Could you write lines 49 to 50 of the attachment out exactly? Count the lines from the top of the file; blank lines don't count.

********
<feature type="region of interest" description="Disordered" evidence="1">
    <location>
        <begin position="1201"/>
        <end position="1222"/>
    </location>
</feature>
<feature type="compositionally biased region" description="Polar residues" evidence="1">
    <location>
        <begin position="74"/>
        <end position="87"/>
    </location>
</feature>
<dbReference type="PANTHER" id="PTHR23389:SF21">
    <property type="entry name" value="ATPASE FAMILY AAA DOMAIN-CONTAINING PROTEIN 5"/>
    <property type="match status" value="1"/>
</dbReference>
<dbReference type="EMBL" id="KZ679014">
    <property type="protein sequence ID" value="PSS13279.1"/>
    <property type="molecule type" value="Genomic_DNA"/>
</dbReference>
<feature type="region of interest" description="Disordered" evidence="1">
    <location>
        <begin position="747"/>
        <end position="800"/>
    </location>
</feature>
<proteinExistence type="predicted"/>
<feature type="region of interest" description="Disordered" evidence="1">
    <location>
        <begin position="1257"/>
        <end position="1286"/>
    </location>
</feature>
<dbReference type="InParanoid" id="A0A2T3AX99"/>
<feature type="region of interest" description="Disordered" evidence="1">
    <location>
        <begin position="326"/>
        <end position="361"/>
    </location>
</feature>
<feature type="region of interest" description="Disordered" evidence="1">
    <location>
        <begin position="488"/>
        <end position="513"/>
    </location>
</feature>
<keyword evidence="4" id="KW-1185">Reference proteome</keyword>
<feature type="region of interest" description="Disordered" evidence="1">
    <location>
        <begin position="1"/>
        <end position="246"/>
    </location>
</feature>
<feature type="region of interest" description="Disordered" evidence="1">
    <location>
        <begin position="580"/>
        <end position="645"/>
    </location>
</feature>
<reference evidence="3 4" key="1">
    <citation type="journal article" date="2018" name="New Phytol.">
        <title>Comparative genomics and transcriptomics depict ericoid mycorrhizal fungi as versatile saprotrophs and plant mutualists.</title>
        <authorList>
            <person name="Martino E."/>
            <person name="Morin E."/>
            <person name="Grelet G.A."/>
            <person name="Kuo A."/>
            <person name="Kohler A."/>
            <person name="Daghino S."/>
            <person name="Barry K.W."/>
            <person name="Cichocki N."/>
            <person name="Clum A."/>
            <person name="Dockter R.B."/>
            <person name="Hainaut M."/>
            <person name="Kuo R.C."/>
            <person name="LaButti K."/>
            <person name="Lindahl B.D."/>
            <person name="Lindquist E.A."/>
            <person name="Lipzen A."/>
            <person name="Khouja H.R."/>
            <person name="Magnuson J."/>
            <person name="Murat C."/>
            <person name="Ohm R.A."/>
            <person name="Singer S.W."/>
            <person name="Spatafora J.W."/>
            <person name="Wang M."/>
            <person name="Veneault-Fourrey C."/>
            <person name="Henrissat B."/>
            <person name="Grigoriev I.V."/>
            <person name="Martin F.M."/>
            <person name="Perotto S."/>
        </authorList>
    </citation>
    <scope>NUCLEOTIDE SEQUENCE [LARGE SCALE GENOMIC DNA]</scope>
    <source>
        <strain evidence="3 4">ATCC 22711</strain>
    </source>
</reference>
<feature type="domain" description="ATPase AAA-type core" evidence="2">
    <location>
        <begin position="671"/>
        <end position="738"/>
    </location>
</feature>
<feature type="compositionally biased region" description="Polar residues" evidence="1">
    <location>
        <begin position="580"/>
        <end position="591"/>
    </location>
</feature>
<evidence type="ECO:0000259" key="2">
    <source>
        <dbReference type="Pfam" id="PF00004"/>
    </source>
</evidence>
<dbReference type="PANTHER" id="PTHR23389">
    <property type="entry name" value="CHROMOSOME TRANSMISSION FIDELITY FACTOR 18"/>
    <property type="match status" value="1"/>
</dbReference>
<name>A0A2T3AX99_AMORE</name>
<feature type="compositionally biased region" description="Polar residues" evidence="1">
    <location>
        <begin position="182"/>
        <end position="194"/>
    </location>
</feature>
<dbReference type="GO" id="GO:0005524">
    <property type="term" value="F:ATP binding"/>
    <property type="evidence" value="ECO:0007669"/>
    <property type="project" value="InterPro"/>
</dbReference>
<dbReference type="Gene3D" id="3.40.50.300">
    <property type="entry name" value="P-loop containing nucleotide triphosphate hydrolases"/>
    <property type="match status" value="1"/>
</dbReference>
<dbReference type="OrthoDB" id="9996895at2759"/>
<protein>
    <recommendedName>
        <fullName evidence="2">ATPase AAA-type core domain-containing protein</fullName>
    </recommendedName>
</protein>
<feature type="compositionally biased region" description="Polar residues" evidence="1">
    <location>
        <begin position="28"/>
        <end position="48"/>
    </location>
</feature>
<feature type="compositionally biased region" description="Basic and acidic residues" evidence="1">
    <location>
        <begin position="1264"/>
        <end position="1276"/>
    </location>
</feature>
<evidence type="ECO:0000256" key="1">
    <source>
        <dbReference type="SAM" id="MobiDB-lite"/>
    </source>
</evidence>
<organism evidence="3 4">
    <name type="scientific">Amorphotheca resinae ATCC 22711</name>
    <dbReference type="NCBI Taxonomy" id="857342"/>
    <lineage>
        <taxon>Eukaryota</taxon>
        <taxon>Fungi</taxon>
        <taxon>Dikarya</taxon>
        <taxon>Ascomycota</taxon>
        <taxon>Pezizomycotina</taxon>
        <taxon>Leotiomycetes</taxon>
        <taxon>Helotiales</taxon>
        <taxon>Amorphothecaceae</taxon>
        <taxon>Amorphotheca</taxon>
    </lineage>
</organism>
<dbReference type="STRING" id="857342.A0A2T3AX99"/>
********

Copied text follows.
    <location>
        <begin position="1"/>